Swords v. Cthulhu is our newest genre-blending anthology of original fiction, and as it shambles toward its summertime publication we’re going to be posting excerpts from each of the stories. Our next teaser is from Natania Barron’s “The Matter of Aude.” No mere pastiche of the Song of Roland, Barron’s piece captures the romanticism of the original while subtly contrasting the hopelessness of a mortal in the Mythos with the lot of women in such antique tales, and indeed, history itself…
It did not take long for the thrill of Aude’s grand scheme to wear off. Once she passed through the high gates of Aachen, disguised as Turpin’s clerk—she had taken the name of Milo—relief quickly found itself replaced by a nagging concern that she would be recognized. Or worse even, that Turpin would betray her.
The bishop had done her a great service in going along with her ruse, but he never would have done so had she not persuaded him with a great and powerful secret. That, and the fact that the Heavenly Mother, the Queen of Heaven, had appeared to her in a dream and told her to keep her brother Olivier from harm. That seemed to carry weight with Turpin.
Aude had always felt a special kinship to the Mother of God, but now all else felt obliterated. Let the men have their Christ the King. She knew the Queen of Heaven spoke to her in ways none of them would ever understand. And now she had a purpose, to save her brother.
Roland was not far ahead of them; she could see the black curls at the nape of his neck just below his golden helmet. Her betrothed. The man she would spend the rest of her life with, should he return from this bitter war with the Saracen king Balan. The man she was expected to have children with, to raise a brighter generation, once peace was restored.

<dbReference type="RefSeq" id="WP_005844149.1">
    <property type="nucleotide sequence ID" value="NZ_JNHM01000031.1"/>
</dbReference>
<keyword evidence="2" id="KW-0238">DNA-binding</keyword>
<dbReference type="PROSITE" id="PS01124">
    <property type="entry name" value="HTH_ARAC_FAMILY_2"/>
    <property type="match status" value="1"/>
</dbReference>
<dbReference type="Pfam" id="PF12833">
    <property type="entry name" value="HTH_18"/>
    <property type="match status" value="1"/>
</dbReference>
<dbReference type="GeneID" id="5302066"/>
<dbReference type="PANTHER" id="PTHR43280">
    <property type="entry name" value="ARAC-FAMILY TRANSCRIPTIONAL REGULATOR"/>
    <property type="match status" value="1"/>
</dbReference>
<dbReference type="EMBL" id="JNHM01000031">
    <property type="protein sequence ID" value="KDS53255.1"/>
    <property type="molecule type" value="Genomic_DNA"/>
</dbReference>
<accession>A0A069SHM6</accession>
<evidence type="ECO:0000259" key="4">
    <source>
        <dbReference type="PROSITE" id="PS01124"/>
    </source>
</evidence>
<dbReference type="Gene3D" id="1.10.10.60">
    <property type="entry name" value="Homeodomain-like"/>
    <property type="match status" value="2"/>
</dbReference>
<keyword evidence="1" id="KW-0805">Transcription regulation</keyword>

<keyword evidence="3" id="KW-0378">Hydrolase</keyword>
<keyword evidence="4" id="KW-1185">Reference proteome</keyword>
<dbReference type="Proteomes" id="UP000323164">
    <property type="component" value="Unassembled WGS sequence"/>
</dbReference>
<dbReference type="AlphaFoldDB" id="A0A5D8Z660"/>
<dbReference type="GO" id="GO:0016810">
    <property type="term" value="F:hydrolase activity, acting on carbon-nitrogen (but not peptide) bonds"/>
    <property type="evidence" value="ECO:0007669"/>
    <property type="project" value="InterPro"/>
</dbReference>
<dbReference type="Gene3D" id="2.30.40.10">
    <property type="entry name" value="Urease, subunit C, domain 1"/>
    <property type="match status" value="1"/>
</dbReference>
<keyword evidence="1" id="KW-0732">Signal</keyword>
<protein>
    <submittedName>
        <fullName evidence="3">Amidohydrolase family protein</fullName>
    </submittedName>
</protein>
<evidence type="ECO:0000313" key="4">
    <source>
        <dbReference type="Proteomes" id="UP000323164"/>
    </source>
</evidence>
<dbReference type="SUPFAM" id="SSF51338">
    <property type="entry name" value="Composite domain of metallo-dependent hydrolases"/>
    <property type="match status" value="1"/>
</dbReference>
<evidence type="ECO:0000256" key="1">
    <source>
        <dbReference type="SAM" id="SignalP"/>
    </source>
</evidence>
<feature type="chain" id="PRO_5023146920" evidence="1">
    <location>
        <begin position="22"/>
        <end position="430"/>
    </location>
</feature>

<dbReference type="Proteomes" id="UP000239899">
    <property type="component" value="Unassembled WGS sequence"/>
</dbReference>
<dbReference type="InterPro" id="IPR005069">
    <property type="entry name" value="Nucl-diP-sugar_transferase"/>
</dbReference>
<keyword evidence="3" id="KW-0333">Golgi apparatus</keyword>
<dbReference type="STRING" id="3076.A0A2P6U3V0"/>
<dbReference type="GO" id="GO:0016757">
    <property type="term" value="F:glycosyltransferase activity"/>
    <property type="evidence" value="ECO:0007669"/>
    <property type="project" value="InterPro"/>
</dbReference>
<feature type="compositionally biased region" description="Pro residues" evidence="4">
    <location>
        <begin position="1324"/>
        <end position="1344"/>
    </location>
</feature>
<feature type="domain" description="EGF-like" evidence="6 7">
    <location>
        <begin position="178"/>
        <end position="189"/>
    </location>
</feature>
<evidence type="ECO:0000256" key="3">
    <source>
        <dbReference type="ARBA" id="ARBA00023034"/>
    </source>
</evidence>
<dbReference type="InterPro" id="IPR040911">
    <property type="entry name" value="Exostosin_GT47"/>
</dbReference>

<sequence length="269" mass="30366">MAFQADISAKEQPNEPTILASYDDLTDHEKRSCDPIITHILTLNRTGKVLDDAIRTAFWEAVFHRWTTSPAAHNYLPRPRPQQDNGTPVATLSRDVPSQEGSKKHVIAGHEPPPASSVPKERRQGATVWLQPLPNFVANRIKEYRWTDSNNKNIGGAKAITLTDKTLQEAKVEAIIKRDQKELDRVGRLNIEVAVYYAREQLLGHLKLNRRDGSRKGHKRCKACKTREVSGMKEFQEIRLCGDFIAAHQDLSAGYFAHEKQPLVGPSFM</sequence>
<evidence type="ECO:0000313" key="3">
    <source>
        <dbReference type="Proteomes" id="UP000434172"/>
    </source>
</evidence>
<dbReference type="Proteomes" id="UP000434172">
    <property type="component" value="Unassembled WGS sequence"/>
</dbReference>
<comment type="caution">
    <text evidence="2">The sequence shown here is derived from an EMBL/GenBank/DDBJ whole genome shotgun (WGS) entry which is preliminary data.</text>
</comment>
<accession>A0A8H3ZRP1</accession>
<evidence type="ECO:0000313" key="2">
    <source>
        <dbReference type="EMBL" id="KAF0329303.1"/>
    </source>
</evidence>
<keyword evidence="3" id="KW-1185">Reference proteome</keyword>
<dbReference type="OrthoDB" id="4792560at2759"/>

But Aude was not concerned that Roland might recognize her. They had spent such a small amount of time together she was fairly certain he would not know the difference between her and the twenty thousand odd men in their retinue. He had a habit of finding other things to look at when she was near him, anyway. Theirs was a union of rank and reputation and she was not blind to it, even if she played it so.
No, Roland would not be the challenge. Olivier was.
And Olivier was not only her challenge, but her reason for leaving courtly life. It was all due to their king, Charlemagne, sending Olivier to fight a giant. A creature known as Fierabras, who was rumored to be the deformed son of Balan himself.
As she brooded over her brother’s doom, the bishop looked sidelong at her, his narrow gaze taking her in once more. If not for those sly, shifting eyes, he might have been a handsome man.
“You don’t look as nervous as I expected,” said Turpin, leaning over and speaking softly. “Perhaps there’s more of your brother in you than I imagined.”
“I am not afraid, not of the fighting,” she said, keeping her voice low. “The Queen of Heaven has guided my steps and kept me safe, even when I doubted.”
“You should consider trying it on, then, fear,” Turpin said, his smile turning the tip of his beard up just slightly.
“I only want to be close enough to Olivier to help him, when I learn how I may do so.”
“Yes, so you said. The Queen of Heaven will be fighting on your side—who can be against you? You, an ugly girl in a monk’s habit.”
She said nothing and continued forward on her unhappy donkey…
For the rest, get Swords v. Cthulhu from Stone Skin Press
Natania Barron is a word tinkerer with a lifelong love of the fantastic. She has a penchant for the speculative and has written tales of invisible soul-eating birds, giant cephalopod goddesses, gunslinger girls, and killer kudzu, just to name a few. Her work has appeared in Weird Tales, EscapePod, Steampunk Tales, Crossed Genres, Bull Spec, and various anthologies. Her debut novel, Pilgrim of the Sky, was called “… a lush, dreamy fable – both vintage gothic, and modern mystery … lovingly laced with magic and darkness from start to finish” by Cherie Priest. When not venturing in imagined worlds, she can be found in North Carolina, where she lives with her family.
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